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|Title:||Evaluation of the government policy on advertising gambling|
|Authors:||Markle, Beverly Ann|
|Abstract:||Gambling has been a social activity throughout history. As a business, gambling has been both conducted and prohibited by governments. Gambling allows operators to acquire large quantities of capital and the industry is prone to corruption. In Canada, the government has been involved in the gambling industry to attempt to control its development and prevent corruption in the industry. Although government revenue from gambling is only one percent of total revenue, the government and its agent the British Columbia Lottery Corporation (BCLC) are keen to expand gambling within the province. The benefit of increasing gambling activity is the increased government revenue and the opportunity to bestow rewards on various groups and individuals. The social costs of gambling expansion include the costs of increased crime, gambling addiction, and reduced revenue from other business sectors. It is the advertising of gambling that is the concern of this paper. For other demerit goods like alcohol and tobacco, strict advertising codes are in effect preventing these industries from using advertising to raise addiction levels and increase related social costs. Strict control of the advertising of gambling is maintained in all segments of the gambling industry with the exception of the provincial lottery, BCLC. Arguments are made both in support and in opposition to the continued advertising and promotion of gambling by BCLC.|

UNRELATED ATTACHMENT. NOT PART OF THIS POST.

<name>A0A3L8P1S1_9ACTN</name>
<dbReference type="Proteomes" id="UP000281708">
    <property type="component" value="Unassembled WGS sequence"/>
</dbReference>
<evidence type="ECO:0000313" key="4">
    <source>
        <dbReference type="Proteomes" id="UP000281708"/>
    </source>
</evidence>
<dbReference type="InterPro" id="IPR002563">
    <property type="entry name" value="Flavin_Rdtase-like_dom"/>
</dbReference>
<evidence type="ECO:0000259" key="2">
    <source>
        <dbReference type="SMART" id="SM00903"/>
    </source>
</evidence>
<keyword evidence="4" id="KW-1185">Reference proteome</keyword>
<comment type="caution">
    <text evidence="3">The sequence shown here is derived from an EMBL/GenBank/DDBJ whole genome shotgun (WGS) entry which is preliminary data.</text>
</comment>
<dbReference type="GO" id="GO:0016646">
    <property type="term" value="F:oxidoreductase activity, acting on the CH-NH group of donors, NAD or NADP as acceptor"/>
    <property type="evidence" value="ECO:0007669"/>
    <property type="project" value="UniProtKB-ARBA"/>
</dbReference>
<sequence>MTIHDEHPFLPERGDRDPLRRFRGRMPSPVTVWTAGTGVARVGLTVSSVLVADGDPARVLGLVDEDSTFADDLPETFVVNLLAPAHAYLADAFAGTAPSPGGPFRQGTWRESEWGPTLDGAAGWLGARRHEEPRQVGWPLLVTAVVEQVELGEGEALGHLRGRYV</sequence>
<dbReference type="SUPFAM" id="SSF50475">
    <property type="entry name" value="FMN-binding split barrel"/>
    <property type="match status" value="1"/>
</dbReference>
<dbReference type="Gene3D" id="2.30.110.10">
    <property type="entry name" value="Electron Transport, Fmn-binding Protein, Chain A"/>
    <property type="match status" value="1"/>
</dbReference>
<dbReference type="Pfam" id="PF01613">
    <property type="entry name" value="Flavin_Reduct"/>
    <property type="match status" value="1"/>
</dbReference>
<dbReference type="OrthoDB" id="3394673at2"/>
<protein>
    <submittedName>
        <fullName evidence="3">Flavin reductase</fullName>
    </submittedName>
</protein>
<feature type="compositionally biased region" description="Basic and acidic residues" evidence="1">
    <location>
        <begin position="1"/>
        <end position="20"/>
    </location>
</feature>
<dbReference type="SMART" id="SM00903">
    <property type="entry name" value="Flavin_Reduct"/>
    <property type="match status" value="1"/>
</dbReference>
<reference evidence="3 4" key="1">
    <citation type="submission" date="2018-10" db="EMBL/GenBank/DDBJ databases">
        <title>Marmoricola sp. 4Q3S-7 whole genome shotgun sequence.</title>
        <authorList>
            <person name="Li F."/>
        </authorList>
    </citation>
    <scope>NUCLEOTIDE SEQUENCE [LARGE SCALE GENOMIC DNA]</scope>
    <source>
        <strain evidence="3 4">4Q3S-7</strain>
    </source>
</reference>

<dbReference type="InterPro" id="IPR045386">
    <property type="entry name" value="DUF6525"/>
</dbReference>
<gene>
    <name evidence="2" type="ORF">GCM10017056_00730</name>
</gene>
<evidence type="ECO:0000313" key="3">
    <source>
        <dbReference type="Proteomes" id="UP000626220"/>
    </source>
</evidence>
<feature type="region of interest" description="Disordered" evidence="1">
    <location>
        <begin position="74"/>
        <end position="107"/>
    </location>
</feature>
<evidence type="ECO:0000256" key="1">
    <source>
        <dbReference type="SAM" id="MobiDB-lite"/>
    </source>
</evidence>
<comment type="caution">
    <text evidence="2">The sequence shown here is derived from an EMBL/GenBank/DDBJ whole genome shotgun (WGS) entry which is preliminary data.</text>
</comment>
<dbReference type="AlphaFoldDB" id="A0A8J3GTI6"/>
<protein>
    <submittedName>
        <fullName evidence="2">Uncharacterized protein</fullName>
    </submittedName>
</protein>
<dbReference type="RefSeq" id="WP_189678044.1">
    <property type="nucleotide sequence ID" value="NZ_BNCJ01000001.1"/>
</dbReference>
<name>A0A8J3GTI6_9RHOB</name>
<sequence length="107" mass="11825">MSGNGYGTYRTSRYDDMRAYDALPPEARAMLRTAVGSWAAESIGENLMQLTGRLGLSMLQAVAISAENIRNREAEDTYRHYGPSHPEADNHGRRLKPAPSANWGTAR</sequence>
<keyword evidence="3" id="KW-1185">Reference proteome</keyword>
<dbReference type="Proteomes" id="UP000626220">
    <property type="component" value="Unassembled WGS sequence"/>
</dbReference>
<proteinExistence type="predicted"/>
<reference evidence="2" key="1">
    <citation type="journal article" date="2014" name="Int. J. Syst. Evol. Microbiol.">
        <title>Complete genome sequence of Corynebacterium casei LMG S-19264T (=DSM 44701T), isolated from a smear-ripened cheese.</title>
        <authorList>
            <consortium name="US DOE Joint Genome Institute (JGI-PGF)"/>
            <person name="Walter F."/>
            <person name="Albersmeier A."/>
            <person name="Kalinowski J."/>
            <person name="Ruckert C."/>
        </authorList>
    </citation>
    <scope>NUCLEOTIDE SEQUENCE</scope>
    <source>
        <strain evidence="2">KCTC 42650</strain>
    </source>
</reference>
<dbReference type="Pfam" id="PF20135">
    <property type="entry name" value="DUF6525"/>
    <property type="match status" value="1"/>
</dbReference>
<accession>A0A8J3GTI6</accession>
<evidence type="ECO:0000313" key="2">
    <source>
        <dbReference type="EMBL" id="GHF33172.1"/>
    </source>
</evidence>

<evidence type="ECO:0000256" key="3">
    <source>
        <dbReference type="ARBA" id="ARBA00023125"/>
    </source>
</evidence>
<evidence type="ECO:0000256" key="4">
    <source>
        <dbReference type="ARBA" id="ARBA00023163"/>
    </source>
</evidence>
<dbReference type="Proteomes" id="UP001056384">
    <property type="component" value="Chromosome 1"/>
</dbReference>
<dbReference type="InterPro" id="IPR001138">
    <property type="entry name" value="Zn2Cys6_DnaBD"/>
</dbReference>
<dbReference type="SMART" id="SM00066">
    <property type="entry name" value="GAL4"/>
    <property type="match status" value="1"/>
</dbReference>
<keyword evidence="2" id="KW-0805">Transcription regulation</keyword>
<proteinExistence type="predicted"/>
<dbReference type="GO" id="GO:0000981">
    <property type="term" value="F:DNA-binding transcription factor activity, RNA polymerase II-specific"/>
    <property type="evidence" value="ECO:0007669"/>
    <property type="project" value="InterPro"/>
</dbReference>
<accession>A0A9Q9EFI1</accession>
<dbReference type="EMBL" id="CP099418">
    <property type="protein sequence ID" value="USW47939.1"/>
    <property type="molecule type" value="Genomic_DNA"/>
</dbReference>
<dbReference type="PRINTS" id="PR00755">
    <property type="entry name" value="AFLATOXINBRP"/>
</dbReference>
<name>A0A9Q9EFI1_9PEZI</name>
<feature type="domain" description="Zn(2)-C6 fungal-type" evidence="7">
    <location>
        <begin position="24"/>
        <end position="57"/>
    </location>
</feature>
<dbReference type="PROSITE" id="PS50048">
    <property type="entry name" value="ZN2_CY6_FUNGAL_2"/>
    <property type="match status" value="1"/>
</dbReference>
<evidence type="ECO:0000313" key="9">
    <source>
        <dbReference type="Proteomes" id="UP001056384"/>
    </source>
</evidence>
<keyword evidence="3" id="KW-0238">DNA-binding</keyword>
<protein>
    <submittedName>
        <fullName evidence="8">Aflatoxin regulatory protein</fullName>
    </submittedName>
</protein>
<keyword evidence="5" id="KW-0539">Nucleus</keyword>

|Appears in Collections:||Gambling Literature|
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